Can Flat Rate Pricing Stick?
By Mike Masnick, Tue Jun 07 01:00:00 GMT 2005

While flat-rate data pricing has encouraged adoption, it scares the operators with fears of eating into other revenues and overloading capacity. Combined with decreasing prices in competitive environments, will operators be able to keep it up?

Mobile operators are in a funny position when it comes to data pricing. They need to encourage usage -- but they're worried about too much usage. Pricing data in byte-sized chunks or even in minutes acts to discourage actual usage. When people aren't quite sure what they need mobile data for, having them watching the clock (or the byte total) isn't likely to do any favors in helping subscribers figure out why mobile data makes sense. Instead, they'll just let it slide.

NTT DoCoMo discovered this recently when it finally decided to offer flat-rate data pricing, which helped its FOMA 3G service finally catch on. However, even with the success it created, DoCoMo executives later admitted that flat-rate pricing was a problem for the industry -- not a boon.

A new article from the New York Times service highlights this issue. Japanese operators keep dropping the prices on data, leading more users to start using data instead of voice communications in many cases -- cutting into voice revenue. The article doesn't even take into consideration that the Japanese market is about to get much more crowded, with the entrance of three new entrants, including Softbank, a big believer in offering cheap services in the broadband world.

The NY Times article is supposed to be a warning to US operators -- but it's not clear what the solution really is. Without offering flat-rate data pricing, it's much more difficult to convince users why they should bother checking out the various data offerings. Having a ticking clock in the back of your mind isn't conducive to experimenting with creative new uses of technology. However, actually allowing widespread usage creates a capacity problem for operators who are afraid to overload the network.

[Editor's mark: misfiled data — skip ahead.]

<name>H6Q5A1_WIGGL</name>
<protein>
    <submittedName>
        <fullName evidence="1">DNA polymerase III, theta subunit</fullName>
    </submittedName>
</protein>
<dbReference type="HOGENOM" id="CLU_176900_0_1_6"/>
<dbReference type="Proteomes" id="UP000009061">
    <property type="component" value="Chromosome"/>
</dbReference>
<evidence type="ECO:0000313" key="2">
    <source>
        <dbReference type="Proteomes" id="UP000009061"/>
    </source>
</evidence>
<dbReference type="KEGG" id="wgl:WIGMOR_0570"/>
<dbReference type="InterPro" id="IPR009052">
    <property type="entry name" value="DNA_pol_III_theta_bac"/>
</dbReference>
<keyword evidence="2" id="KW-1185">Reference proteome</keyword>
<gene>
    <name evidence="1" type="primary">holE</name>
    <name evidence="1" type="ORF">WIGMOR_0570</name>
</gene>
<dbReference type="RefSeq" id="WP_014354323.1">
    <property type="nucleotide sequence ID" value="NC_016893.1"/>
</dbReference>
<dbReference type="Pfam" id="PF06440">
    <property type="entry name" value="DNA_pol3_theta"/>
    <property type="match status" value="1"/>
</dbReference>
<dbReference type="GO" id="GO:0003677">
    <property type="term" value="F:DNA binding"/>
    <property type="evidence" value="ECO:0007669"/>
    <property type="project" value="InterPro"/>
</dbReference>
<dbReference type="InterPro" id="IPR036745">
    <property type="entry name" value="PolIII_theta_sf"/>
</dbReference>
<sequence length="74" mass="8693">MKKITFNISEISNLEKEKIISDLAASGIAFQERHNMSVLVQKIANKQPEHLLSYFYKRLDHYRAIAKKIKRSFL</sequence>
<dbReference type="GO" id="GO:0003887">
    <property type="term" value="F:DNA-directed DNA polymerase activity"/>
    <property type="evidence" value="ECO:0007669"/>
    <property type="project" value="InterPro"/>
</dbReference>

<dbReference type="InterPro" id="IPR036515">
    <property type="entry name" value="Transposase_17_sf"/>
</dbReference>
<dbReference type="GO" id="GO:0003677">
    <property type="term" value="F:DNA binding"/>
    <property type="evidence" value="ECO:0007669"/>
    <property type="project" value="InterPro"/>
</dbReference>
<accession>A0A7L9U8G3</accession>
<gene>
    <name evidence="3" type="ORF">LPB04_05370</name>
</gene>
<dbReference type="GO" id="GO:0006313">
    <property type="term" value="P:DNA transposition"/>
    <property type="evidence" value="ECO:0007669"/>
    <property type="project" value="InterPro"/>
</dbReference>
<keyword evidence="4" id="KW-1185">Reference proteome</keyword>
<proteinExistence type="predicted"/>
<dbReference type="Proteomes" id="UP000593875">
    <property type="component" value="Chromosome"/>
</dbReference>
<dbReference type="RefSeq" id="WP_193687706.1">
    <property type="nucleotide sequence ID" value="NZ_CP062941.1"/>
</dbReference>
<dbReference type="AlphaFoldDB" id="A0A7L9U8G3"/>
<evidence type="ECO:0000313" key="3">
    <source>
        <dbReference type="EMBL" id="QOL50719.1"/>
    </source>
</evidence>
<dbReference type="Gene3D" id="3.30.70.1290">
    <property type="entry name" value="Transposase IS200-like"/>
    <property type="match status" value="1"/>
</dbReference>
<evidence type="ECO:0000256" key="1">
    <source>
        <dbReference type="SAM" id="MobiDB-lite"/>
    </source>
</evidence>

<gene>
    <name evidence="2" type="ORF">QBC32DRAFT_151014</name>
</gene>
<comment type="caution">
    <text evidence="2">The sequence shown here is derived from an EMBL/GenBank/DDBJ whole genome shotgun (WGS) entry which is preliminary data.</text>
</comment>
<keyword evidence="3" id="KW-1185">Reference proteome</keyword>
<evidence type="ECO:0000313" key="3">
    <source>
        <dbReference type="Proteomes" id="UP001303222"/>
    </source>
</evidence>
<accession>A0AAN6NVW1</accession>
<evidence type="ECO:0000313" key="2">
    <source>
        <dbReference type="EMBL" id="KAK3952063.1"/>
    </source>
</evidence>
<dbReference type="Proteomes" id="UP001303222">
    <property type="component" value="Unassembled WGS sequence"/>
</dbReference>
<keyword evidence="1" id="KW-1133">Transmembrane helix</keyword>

One solution, that US operators seem to be taking right now, is to use pricing as a limiting factor. That is, they start out data offering with high prices almost to discourage too much usage, while still letting the early adopters to pay up and enjoy the benefits of high speed wireless broadband. However, that clearly isn't sustainable long term. Prices are clearly going to drop over time, especially as more competitors enter the market. A second option is to limit types of usage. Witness Clearwire's decision to block VoIP users from using its service. However, this also may be unsustainable long term. When people want access to data, they want access to all data. But, that will present problems as well. As data does get cheaper, people will figure out ways around blocks -- or demand the ability to use data service, even in cases where it can clearly take away voice revenue, such as by using Skype over a 3G connection.

The answer, unfortunately, is that there isn't a great answer for mobile operators. They need to understand that this is an issue they're going to be facing moving forward, and realize that it's where the market is headed. Offering some form of flat-rate data still looks necessary to be competitive. However, in order to do that, operators are going to have to make sure networks can really handle the capacity of people really using those networks. At the same time, existing business models are going to get squeezed, so operators need to be aware that the lifetime of certain cash cows may be approaching an end point -- and start seriously considering other options.